Quote Originally Posted by Cindy View Post
    Learn 2-3 licks in G, C, D, A and successfully combine them with double stops in my breaks. I found learning one lick in G, even if I don't play it as I learned it (which happens most often!) gives my fingers new info to work with in real time.
    If you know a few fiddle tunes you already know a bunch usable licks that you can use in new songs. I like to improvise on Devils Dream using bits of all the songs I know in A and even bits of the tunes I know in D raised one string. Think question and answer. Ask a question with a musical bit from another tune and answer it with a bit from the tune you're playing. Opening lines and closing lines etc from fiddle tunes you already know are great usable licks. It's kinda fun and teaches you to steal and use what your fingers already know.

  20. #41
    Mando-Accumulator Jim Garber's Avatar
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    Default Re: Share your 2018 mandolin challenges.

    Quote Originally Posted by Macabre View Post
    Learn Paganini's Caprices.
    Yikes... really? All of them. That would be seriously impressive.

    This one seems (No. 20) particularly mandolinistic especailly played in duo style by my friend Ralf Leenen.



    I think No. 24 is one of the more famous and sounds pretty good in duet here:



    This one, No. 16, is just scary.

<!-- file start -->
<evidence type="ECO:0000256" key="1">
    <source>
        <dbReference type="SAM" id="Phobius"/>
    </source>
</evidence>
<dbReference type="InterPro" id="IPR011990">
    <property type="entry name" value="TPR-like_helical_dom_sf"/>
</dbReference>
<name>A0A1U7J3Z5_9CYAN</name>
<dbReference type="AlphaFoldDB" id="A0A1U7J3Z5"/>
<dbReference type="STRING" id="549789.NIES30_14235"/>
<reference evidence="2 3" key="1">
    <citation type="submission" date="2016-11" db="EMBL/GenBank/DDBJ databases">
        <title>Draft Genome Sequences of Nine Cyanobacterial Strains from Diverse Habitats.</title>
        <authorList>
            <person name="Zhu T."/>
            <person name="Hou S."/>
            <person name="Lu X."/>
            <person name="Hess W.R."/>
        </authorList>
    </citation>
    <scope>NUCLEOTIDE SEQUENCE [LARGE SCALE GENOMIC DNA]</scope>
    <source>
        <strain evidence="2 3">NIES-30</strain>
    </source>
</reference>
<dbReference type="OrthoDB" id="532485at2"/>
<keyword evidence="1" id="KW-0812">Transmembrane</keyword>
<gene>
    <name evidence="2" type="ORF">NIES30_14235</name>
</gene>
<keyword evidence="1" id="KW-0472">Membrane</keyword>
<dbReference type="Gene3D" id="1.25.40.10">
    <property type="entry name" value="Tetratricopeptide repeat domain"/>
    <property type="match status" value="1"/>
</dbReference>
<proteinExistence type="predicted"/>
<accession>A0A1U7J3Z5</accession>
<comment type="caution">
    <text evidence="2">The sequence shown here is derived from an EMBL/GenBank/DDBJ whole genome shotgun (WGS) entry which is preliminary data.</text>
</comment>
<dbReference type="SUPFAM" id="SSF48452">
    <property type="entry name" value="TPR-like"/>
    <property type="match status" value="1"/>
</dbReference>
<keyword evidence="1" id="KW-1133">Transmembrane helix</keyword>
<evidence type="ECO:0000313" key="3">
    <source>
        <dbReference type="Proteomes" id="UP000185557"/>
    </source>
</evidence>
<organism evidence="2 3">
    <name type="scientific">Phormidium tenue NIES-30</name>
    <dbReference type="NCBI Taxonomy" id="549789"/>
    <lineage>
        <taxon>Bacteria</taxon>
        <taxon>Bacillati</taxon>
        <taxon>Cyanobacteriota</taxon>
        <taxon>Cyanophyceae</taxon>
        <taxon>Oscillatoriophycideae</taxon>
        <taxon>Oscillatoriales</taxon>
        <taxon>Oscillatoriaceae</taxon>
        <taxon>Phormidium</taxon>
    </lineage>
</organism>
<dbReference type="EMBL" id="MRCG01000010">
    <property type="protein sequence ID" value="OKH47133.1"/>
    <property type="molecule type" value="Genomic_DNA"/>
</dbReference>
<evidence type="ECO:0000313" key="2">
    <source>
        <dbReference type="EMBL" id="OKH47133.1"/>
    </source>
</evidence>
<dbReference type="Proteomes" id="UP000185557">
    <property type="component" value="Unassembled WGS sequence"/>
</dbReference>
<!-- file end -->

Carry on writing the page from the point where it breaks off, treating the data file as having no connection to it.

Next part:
Jim

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  21. #42

    Default Re: Share your 2018 mandolin challenges.

    Quote Originally Posted by JeffD View Post
    ... "what do I want to be able to do in December 2018 that I presently cannot do?" ...
    Learn to sight-read bass clef while playing a fretted instrument.

    I can read bass clef ok on piano, no problem there - although sloooowly until I know the piece, whereupon the written music serves merely as a casual reminder of what to play.

    But I'd never even tried to read bass clef for a fretted instrument until just the other day, that was when I realized my deficiency.

    It seems that on the piano, I developed a memory association between the notes on the staff and the actual *location* of the corresponding key on the piano keyboard - a visual thing.

    Of course I do know the note names as well, that's not an issue, but the note names are not the first thing that comes to mind when I see a note in the bass clef - instead, I instantly 'see' or visualize where that note is on a piano keyboard. Not much use for fretted instruments!

    I'm apparently going to need to work at it some, to get the muscle memory to make the fingers automatically go to the right spot on my CGDAE mini classical guitar that I've been exploring bass-line possibilities with. Unlike my electric, on this acoustic guitar I mostly use only the low C, G, and D strings because its other strings don't sound very good (cheap guitar).

    So that's one of the things on my radar this year.

    Benefit: